The final score was 8-2.  And that’s the sweep!

Boston Globe Staff/Matthew J. Lee

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Walkoffs are awesome.  That is a fact.  I am a fan of the walkoff, but I can’t remember the last time I’ve seen one like this.  I would not want to be on the receiving end of one of these.  No, I would not.  For the Jays, there is no question that this was absolutely and completely humiliating.  It was completely avoidable, and yet it happened anyway and, in retrospect of course, there was nothing they could do about it.  It happens sometimes; that’s the nature of the game.  But I would not want to be Toronto right now.

Napoli and Nava led off the second with back-to-back singles.  Napoli scored on a double by Lavarnway, and he and Nava both scored on a double by Brandon Snyder.

In the fourth, Dempster gave up three singles, a walk, and a groundout that resulted in two runs scoring.

Ellsbury singled and scored on a double by Gomes in the fifth.

Breslow came on for Dempster with the bases loaded and one out in the sixth but got through it.  He gave up a solo shot to lead off the seventh; Wilson and Miller both pitched that inning.  Uehara came on in the ninth and gave up a solo shot that tied the game at four.

The Jays made a pitching change for the bottom of the ninth.  Iglesias grounded out, and then Snyder singled and Ellsbury walked.  Jonathan Diaz came in to pinch-run for Snyder, and the Jays made another pitching change.

I don’t know about you, but I was getting ready to settle in for a long night.  It just felt like one of those times when it was pretty unlikely for any late-inning heroics.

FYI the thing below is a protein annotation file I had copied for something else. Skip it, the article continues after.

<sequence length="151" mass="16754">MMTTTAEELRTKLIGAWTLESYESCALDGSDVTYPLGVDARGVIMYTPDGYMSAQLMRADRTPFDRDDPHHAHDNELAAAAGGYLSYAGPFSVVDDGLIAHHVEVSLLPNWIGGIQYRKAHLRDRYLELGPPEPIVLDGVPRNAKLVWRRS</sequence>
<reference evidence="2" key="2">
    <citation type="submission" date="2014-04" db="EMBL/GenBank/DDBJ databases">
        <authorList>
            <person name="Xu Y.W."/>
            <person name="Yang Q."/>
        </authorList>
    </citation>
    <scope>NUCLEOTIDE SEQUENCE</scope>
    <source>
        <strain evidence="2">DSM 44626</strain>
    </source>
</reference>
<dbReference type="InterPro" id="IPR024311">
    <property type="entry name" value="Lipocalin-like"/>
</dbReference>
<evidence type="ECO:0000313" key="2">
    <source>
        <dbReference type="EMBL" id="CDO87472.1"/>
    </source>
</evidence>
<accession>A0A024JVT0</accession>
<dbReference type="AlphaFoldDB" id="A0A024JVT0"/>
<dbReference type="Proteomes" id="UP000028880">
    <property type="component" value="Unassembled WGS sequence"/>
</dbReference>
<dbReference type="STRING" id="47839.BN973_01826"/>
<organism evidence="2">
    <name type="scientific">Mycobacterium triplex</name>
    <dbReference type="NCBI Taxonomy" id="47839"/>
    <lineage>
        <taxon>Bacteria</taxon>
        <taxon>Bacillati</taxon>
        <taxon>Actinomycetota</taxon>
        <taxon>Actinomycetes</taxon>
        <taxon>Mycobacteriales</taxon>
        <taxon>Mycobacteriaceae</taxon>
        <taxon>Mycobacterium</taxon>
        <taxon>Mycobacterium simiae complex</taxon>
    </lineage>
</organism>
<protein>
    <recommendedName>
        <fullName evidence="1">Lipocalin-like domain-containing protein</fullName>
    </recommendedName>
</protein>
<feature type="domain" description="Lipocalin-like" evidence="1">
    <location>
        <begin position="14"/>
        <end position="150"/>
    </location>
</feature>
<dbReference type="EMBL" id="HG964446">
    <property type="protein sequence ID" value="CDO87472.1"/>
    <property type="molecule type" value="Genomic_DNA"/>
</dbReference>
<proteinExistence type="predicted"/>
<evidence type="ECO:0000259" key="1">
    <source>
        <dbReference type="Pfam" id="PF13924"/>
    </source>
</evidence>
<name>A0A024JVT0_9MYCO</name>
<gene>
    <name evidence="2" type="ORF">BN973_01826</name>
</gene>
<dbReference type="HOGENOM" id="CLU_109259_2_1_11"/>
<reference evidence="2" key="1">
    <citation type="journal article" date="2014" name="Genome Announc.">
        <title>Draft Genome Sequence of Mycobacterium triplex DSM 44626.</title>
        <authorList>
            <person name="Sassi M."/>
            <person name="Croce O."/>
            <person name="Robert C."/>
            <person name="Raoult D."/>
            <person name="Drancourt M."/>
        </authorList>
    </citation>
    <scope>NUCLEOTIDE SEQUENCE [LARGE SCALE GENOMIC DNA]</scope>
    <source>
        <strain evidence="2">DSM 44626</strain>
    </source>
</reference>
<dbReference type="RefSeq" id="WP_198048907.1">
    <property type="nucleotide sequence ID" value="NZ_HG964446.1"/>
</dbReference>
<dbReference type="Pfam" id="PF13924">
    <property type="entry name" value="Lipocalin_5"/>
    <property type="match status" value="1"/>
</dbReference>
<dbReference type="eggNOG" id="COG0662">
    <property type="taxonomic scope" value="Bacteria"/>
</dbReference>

And, in fact, I was right.  There weren’t any.  There was just a late-inning mistake.

Adam Lind was out with a back injury, so Josh Thole, a catcher, had to step in at first.  Victorino stepped up to the plate and hit a ground ball.  But since the Jays’ first baseman was unused to playing first, the ball went off his glove, and Diaz scored from second base.

And so it was a 5-4 walkoff.  No heroics.  Just paying attention with the opposition made mistakes.

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Our winning streak stops at four.  I don’t know about you, but I miss the earlier days of the season when all we had to do to win was basically just show up.  Now it just seems like winning doesn’t come as easily, like we’re kind of uncomfortable.  We can’t put together a lengthy winning streak of note, and it’s harder to chalk our losses up to the nature of the game.  It’s true that you can’t necessarily win them all, but it’s also true that you shouldn’t have to lose just because the rotation or the bullpen or the hitters failed in some way.  And of course it never helps when fielding is involved.

Doubront gave up a walk and then an RBI single in the first, and he gave up a solo shot to lead off the sixth.  Wilson replaced him one walk and one flyout into the seventh.  Wilson took care of the rest of the seventh just fine.

So as you can see, Doubront was not the problem.  He gave up two runs on five hits over the course of six and one-third innings.  He walked three, struck out six, and did just fine.  He looked fairly comfortable, and he put us in a position to win.

Unfortunately, we scored as many runs as Doubront gave up: two.  Both of which we scored in the seventh.  The Jays had made a pitching change.  Salty and Iglesias hit back-to-back singles.  Salty moved to third on a throwing error but was out at home on a fielder’s choice by Jonathan Diaz.  The Jays made another pitching change and Ellsbury singled to load the bases.  And then Victorino singled in both Iglesias and Diaz.

Admittedly, that is not the strongest response that one would hope for in a bases-loaded situation.  But thanks to both Doubront and Wilson, that modest response ended up tying the game at two.

So the fact that we lost can’t be pinned on the offense alone.  It would have been nice to score more runs, obviously.  But is it not the job of the relief corps to be able to handle these kinds of situations?

Tazawa gave up a single followed by a two-run home run in the eighth.  And Breslow gave up a single that turned into a run on another single in the ninth, followed by a run that scored on a fielding error.